Britain's private equity industry is angling for closer ties with the Trade Union Congress – which famously denounced buyout firms as "amoral asset-strippers after a quick buck".
Mark Florman, the chief executive at the British Private Equity and Venture Capital Association (BVCA), revealed he had held talks with Frances O'Grady, the general secretary of the TUC in hope of building a stronger relationship.
Although the talks were informal, it is hoped that they could eventually lead to co-operation on issues like pay and working conditions.
A spokesman for the BVCA said: "We had a productive meeting with the TUC at the end of last year when we discussed shared points of interest. Obviously we're hoping to build on this but there isn't anything more formal in place at the moment."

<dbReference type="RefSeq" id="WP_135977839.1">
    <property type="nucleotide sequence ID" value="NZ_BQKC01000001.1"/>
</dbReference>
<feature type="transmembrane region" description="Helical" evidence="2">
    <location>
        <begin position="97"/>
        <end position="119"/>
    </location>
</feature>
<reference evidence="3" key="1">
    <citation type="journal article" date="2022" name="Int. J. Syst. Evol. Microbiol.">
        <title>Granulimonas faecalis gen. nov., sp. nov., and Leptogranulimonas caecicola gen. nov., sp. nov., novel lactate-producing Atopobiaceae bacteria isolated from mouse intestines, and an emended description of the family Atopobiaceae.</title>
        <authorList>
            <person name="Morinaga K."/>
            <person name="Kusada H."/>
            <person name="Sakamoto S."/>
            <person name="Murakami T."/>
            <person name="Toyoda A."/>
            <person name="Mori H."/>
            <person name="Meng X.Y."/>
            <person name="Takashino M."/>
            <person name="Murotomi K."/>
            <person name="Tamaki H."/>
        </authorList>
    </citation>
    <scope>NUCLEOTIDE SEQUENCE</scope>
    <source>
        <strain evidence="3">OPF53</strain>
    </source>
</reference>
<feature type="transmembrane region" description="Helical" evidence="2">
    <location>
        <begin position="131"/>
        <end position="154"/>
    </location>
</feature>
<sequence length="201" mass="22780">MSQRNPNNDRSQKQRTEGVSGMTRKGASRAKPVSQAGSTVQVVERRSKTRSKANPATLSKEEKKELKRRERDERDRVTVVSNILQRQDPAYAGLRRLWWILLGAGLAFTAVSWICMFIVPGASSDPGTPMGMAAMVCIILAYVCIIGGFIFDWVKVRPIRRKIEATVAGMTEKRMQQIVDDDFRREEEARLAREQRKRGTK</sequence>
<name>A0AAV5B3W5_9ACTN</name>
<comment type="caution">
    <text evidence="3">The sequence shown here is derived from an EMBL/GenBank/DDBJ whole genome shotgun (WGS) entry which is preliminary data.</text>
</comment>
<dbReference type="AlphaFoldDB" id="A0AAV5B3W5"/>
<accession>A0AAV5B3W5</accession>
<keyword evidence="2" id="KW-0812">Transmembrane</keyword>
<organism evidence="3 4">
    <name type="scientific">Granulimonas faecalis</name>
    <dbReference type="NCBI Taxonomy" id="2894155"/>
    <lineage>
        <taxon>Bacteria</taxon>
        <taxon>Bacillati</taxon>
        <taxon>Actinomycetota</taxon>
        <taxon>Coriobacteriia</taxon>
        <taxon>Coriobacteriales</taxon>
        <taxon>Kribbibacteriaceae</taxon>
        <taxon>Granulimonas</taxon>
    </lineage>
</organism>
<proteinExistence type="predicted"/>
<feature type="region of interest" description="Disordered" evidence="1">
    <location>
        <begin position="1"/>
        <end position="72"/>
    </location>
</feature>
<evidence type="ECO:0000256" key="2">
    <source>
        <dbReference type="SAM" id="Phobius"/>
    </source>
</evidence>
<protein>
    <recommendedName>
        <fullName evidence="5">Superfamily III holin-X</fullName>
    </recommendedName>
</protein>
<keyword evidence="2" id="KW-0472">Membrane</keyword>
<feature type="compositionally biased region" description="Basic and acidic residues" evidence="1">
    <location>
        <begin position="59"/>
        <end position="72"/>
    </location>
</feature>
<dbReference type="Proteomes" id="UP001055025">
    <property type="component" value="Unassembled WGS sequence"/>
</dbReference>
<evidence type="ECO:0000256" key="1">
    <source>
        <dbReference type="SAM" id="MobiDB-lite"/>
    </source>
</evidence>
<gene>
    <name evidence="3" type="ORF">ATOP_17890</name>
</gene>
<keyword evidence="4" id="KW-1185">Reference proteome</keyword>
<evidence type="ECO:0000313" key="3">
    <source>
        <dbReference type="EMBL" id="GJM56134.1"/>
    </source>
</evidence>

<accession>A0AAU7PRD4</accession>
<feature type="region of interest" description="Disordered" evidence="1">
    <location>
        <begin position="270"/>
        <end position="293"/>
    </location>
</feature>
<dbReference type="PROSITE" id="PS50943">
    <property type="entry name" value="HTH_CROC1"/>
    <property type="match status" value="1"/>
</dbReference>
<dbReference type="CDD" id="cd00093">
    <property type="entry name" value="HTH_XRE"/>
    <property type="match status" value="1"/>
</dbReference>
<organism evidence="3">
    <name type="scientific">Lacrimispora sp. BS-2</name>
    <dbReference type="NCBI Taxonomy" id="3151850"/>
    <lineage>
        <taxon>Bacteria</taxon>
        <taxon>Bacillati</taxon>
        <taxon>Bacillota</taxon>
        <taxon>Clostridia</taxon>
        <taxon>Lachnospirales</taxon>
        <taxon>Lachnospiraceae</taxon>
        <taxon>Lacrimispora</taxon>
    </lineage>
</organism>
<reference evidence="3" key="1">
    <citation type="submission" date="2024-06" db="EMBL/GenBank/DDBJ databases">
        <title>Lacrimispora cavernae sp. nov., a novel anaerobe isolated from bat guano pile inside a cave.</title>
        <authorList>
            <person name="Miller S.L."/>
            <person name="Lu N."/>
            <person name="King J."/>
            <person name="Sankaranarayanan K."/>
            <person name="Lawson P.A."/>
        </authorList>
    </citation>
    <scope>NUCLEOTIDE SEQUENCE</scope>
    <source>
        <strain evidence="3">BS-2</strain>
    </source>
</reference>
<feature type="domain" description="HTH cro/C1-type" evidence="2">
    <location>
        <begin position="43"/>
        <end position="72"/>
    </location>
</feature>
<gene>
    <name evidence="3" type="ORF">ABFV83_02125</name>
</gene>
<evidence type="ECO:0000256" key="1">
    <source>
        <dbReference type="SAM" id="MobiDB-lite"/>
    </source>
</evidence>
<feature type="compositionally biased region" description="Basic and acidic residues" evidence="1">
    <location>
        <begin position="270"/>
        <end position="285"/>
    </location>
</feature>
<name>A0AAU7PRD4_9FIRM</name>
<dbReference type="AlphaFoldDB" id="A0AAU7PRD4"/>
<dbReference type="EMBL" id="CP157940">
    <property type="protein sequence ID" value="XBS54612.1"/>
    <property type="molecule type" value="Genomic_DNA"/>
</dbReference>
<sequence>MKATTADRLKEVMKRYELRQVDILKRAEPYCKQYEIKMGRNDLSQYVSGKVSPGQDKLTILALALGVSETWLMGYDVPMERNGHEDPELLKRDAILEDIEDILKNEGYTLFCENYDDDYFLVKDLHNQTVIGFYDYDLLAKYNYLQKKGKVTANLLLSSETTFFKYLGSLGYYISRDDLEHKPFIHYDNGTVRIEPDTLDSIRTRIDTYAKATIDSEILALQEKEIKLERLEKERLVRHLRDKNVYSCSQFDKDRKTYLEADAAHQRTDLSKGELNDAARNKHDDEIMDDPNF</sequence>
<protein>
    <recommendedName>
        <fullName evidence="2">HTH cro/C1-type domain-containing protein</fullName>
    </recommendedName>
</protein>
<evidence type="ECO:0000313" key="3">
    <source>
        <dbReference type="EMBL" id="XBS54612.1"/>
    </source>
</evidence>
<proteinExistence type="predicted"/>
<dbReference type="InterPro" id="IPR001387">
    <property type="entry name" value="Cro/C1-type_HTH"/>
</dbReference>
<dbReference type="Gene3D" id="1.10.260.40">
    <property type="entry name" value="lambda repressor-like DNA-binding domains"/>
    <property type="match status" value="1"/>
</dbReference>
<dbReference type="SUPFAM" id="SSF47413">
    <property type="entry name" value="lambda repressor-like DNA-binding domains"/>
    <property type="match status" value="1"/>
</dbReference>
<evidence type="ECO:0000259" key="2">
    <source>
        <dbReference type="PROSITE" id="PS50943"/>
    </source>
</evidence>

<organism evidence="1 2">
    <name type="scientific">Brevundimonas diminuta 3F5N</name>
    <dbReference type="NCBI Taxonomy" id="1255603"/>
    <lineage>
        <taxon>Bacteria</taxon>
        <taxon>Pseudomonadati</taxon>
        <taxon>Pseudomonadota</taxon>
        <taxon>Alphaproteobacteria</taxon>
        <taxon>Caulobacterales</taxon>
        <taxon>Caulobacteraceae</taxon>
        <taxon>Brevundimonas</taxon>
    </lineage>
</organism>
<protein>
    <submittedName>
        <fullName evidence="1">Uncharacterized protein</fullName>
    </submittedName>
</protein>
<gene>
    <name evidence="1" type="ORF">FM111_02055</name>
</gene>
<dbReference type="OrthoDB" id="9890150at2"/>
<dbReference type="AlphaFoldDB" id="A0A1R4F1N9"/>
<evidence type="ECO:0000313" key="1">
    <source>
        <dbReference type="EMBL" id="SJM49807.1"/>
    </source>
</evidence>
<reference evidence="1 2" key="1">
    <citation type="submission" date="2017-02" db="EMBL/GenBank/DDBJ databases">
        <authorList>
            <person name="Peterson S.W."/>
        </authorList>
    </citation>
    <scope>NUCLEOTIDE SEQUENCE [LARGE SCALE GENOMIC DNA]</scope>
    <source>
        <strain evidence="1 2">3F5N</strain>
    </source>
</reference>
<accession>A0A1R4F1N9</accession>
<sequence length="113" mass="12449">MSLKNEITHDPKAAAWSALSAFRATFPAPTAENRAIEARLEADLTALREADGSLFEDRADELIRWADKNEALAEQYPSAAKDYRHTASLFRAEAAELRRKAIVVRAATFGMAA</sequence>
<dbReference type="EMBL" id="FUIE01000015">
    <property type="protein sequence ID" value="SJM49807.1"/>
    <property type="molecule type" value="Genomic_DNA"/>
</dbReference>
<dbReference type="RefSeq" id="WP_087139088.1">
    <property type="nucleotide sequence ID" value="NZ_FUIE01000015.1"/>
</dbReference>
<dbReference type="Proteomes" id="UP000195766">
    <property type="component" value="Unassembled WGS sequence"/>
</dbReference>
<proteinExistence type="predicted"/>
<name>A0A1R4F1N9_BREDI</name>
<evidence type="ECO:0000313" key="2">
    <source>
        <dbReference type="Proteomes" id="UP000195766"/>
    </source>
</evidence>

In response, the TUC said it always maintained "regular relations" with business bodies and political parties but played down any plans for "joint activities or special ties".
The private equity industry has struggled to convince unions that the buy-out model works. In 2007, the TUC's Brendan Barber, Ms O'Grady's predecessor, launched the "quick buck" attack after hearing that Blackstone, KKR and CVC were considering bidding for Sainsbury's.
During this period the BVCA and TUC also held roundtable discussions, which were viewed as peace talks by some observers.
Unions once paraded a camel outside a church visited by Damon Buffini, the former head of AA owner Permira. The gesture was to remind him of the parable that it is easier for a camel to pass through the eye of a needle than for a rich man to enter heaven.
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